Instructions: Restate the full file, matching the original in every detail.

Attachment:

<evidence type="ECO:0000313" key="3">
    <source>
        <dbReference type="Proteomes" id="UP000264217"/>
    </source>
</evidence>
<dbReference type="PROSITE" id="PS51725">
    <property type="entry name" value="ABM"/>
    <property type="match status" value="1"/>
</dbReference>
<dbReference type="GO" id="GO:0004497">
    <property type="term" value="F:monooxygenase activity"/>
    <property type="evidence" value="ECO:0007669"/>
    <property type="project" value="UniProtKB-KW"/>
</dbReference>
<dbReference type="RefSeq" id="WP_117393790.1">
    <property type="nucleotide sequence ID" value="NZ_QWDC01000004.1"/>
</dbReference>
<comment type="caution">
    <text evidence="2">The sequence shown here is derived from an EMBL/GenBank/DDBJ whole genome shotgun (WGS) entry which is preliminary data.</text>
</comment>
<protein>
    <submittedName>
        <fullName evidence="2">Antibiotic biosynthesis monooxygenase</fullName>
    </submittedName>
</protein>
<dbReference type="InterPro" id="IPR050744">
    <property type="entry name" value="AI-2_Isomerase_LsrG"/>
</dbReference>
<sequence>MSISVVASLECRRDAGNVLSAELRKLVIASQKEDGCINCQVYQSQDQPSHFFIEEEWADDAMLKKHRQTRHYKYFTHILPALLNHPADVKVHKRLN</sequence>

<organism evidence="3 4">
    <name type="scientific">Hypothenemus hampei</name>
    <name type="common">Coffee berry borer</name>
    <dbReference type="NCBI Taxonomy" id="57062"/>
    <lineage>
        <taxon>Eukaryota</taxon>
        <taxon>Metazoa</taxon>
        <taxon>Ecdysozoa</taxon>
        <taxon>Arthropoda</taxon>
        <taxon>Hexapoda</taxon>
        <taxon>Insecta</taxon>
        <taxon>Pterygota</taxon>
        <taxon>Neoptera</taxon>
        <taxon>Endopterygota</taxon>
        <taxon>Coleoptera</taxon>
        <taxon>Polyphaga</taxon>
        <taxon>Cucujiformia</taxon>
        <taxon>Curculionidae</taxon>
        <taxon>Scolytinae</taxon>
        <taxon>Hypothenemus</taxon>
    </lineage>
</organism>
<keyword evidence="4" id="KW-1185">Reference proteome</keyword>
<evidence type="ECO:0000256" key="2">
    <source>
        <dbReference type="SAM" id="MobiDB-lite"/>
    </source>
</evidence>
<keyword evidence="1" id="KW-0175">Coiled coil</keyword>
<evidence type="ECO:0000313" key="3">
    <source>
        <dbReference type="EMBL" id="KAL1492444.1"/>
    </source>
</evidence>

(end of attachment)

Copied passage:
<evidence type="ECO:0000313" key="3">
    <source>
        <dbReference type="Proteomes" id="UP000264217"/>
    </source>
</evidence>
<dbReference type="PROSITE" id="PS51725">
    <property type="entry name" value="ABM"/>
    <property type="match status" value="1"/>
</dbReference>
<dbReference type="GO" id="GO:0004497">
    <property type="term" value="F:monooxygenase activity"/>
    <property type="evidence" value="ECO:0007669"/>
    <property type="project" value="UniProtKB-KW"/>
</dbReference>
<dbReference type="RefSeq" id="WP_117393790.1">
    <property type="nucleotide sequence ID" value="NZ_QWDC01000004.1"/>
</dbReference>
<comment type="caution">
    <text evidence="2">The sequence shown here is derived from an EMBL/GenBank/DDBJ whole genome shotgun (WGS) entry which is preliminary data.</text>
</comment>
<protein>
    <submittedName>
        <fullName evidence="2">Antibiotic biosynthesis monooxygenase</fullName>
    </submittedName>
</protein>
<dbReference type="InterPro" id="IPR050744">
    <property type="entry name" value="AI-2_Isomerase_LsrG"/>
</dbReference>
<sequence>MSISVVASLECRRDAGNVLSAELRKLVIASQKEDGCINCQVYQSQDQPSHFFIEEEWADDAMLKKHRQTRHYKYFTHILPALLNHPADVKVHKRLN</sequence>

<organism evidence="3 4">
    <name type="scientific">Hypothenemus hampei</name>
    <name type="common">Coffee berry borer</name>
    <dbReference type="NCBI Taxonomy" id="57062"/>
    <lineage>
        <taxon>Eukaryota</taxon>
        <taxon>Metazoa</taxon>
        <taxon>Ecdysozoa</taxon>
        <taxon>Arthropoda</taxon>
        <taxon>Hexapoda</taxon>
        <taxon>Insecta</taxon>
        <taxon>Pterygota</taxon>
        <taxon>Neoptera</taxon>
        <taxon>Endopterygota</taxon>
        <taxon>Coleoptera</taxon>
        <taxon>Polyphaga</taxon>
        <taxon>Cucujiformia</taxon>
        <taxon>Curculionidae</taxon>
        <taxon>Scolytinae</taxon>
        <taxon>Hypothenemus</taxon>
    </lineage>
</organism>
<keyword evidence="4" id="KW-1185">Reference proteome</keyword>
<evidence type="ECO:0000256" key="2">
    <source>
        <dbReference type="SAM" id="MobiDB-lite"/>
    </source>
</evidence>
<keyword evidence="1" id="KW-0175">Coiled coil</keyword>
<evidence type="ECO:0000313" key="3">
    <source>
        <dbReference type="EMBL" id="KAL1492444.1"/>
    </source>
</evidence>